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Vauban Sessions — 6th edition


29-30 MAY 2024

Vauban Citadelle, Lille, France

The 6th edition of the Vauban Session, held in Lille on May 29 and 30, focused on “Command in the Era of High Intensity: Vision 2030.” Organised by the Rapid Reaction Corps-France (RRC-FR) and Forward Global, the conference was conducted under the patronage and in the presence of the French Army Chief of Staff, General Pierre Schill. The event brought together leading figures from NATO, the EU, and national military forces for two days of intense debate and discussion on the transformation of command and control (C2) in response to the demands of high-intensity conflicts. 160 participants from 16 NATO nations, of which some 80 flag officers (General to Colonel) attended this edition. The presence of high-ranking officials and experts underscored the critical importance of adapting military strategies and structures to the evolving nature of warfare. This edition was also made possible thanks to our partners Helsing, Dassault Systèmes, ELIKA TEAM and S&D Magazine.
The increasing complexity of modern operational environments demands that development programmes account for a myriad of new challenges and variables.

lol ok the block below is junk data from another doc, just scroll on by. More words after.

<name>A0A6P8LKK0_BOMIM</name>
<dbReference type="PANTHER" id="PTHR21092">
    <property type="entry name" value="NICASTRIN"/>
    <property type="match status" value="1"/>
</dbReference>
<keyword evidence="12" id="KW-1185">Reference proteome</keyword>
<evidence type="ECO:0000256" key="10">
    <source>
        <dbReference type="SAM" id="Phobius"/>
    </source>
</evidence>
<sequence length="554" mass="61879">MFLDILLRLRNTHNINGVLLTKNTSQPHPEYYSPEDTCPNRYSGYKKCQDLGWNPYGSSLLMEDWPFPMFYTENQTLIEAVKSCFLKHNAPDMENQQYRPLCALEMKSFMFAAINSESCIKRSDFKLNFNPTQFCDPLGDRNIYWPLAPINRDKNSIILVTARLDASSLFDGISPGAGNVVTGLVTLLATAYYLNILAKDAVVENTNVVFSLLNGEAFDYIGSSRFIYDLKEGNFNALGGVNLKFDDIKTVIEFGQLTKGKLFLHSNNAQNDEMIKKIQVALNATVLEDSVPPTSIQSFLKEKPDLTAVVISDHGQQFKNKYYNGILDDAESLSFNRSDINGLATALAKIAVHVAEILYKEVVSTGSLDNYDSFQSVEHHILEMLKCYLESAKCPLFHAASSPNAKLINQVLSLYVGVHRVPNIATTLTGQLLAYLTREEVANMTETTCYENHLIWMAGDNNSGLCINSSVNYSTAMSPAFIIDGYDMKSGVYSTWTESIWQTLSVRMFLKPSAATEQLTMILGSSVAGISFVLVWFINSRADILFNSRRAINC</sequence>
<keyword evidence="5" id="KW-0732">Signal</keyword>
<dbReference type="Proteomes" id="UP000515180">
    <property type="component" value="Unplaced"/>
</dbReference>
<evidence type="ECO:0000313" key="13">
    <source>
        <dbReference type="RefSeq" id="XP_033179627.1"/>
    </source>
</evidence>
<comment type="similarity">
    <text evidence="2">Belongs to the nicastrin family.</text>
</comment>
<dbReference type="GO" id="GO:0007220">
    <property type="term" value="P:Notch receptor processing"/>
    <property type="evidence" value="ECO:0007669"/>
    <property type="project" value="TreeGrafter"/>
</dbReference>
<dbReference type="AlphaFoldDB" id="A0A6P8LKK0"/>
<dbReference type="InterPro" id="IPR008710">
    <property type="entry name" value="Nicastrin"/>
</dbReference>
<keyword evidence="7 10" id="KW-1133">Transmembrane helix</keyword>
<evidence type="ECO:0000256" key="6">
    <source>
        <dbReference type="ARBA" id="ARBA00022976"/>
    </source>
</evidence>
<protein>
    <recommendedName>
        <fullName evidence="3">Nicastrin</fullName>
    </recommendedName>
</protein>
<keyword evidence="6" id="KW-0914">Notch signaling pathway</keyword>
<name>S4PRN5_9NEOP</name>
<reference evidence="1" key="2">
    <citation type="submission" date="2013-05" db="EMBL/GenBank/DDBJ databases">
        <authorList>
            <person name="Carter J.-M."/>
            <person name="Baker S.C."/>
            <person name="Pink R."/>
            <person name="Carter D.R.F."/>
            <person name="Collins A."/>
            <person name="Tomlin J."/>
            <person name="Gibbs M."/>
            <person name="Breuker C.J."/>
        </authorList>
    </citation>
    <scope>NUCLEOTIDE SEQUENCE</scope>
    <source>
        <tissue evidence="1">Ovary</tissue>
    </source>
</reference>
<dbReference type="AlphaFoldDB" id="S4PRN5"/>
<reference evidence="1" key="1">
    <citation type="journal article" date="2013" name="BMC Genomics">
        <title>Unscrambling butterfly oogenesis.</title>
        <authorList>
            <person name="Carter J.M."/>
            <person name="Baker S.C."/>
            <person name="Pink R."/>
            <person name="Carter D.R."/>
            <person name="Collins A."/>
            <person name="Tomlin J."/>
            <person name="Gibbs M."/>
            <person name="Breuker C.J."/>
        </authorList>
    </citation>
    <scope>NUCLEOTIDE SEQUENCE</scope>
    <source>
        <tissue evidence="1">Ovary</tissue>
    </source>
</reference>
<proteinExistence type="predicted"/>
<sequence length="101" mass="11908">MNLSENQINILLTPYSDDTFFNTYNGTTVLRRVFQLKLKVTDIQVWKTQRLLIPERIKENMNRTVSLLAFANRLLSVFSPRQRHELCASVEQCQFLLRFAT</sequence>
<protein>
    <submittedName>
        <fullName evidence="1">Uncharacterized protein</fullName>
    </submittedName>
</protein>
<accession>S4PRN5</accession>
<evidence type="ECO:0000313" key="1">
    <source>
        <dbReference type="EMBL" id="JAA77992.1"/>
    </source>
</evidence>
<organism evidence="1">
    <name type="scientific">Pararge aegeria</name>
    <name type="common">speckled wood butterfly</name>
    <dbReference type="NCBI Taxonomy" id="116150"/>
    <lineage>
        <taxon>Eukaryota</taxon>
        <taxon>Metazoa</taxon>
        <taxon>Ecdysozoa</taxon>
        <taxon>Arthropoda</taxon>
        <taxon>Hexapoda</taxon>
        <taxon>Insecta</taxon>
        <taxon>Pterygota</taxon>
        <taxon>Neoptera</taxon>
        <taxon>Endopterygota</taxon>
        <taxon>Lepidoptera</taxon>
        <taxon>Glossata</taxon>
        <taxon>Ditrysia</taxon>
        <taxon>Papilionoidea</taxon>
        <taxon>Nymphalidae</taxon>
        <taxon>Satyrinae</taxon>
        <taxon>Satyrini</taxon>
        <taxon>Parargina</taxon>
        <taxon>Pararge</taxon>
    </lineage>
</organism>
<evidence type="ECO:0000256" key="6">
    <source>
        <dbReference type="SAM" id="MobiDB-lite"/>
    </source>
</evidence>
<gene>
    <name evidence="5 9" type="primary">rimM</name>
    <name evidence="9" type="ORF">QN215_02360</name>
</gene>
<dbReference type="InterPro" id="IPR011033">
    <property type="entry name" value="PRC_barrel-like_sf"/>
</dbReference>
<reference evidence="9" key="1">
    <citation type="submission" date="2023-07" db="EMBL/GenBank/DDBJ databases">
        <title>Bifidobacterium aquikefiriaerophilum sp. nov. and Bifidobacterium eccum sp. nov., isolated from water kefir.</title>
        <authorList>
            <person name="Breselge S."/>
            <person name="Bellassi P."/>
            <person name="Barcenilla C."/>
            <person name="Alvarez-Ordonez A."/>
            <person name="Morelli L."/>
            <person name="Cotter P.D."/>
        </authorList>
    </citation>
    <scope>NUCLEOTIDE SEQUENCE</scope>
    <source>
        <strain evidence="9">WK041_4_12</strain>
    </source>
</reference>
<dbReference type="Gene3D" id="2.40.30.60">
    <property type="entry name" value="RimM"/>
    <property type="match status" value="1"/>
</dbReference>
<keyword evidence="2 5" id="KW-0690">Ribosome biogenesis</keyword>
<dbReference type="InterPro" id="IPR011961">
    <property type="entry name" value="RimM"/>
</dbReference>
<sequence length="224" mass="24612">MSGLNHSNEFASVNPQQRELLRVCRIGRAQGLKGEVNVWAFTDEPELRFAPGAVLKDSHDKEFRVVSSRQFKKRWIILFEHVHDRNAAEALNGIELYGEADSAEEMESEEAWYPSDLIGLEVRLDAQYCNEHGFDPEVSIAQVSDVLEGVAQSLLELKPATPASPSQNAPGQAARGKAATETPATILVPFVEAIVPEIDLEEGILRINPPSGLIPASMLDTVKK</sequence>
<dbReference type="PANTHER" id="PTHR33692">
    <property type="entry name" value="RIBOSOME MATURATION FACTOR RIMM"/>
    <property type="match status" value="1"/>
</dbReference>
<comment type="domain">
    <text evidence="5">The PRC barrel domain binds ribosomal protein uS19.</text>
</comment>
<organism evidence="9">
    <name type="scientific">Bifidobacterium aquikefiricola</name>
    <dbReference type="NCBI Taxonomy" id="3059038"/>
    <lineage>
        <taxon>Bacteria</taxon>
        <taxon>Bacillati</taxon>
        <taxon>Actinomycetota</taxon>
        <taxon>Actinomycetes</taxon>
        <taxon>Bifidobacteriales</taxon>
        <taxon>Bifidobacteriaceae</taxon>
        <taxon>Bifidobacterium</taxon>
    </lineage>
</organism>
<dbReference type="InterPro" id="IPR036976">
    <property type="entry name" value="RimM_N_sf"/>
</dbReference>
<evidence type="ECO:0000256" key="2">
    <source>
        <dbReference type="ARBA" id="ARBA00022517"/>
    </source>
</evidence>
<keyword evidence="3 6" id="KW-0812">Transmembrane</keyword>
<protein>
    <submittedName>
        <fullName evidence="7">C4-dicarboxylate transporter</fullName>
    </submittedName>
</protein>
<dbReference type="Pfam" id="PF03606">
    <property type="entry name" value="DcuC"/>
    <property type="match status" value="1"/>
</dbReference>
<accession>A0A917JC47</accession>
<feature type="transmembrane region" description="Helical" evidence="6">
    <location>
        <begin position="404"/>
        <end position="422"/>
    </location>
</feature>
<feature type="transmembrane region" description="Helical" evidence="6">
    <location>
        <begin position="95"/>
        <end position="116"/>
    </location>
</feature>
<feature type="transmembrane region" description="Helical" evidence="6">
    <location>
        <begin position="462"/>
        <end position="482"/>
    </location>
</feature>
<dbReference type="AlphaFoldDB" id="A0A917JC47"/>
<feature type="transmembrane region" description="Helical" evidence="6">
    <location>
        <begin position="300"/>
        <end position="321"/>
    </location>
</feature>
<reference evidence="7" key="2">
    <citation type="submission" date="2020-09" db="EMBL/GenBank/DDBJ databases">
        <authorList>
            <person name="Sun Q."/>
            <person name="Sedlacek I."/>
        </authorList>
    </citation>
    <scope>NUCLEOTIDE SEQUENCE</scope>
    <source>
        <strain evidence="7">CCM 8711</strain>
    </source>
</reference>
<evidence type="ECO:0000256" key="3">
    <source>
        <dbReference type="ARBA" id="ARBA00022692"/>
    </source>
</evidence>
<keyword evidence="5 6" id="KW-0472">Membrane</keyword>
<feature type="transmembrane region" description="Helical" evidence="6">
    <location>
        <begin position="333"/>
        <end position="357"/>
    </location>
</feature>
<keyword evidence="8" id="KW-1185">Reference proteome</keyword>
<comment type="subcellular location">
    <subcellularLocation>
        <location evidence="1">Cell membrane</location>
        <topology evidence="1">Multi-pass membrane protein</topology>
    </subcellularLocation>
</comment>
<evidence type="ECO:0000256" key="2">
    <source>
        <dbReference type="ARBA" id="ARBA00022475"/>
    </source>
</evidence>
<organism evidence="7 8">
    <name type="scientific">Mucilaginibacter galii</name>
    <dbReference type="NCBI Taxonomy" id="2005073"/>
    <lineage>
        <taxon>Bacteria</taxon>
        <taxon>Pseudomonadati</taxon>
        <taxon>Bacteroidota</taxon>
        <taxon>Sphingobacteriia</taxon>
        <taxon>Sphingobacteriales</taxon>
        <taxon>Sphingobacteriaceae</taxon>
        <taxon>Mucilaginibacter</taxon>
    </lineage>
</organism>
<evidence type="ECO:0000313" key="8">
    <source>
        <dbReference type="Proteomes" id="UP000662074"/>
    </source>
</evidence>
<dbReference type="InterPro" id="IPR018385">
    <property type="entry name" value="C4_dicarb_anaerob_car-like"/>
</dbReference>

Key topics of the conference included rethinking operational planning to meet the demands of high-intensity engagements and the associated “hyperdestructiveness” of modern warfare. Discussions also delved into the hybridity of command posts and organisational modularity, exploring the balance between concentrating and de-concentrating capabilities. The alignment of capability development with innovation and operational needs was highlighted, emphasising the necessity of integrating cutting-edge technologies. The role of digital technology in training and education was also examined, with a focus on the challenges and constraints these advancements pose for contemporary military preparedness.

Speakers and participants highlighted the changing landscape of modern warfare, marked by the return of high-intensity conflicts. They emphasised the importance of robust links between different domains and effectors in the organisation of command structures and the critical need for adaptability and survivability of command systems to maintain full combat capacity over prolonged engagements. Speakers emphasised the need to rethink operational planning needs to achieve immediate and effective outcomes.

Participants also discussed Phase 0, the planning and initial deployment stage, as a key challenge, with an emphasis on the need for efficient organisation and deployment of forces. It was concluded that modernising equipment and capabilities is crucial for ensuring that military units can operate effectively across all environments and areas of conflict. This includes medium and heavy equipment, as well as emerging technologies which are already having a tangible impact.

  1. Lessons learned from current conflicts: more mobile, modular and resilient C2 structures and organisation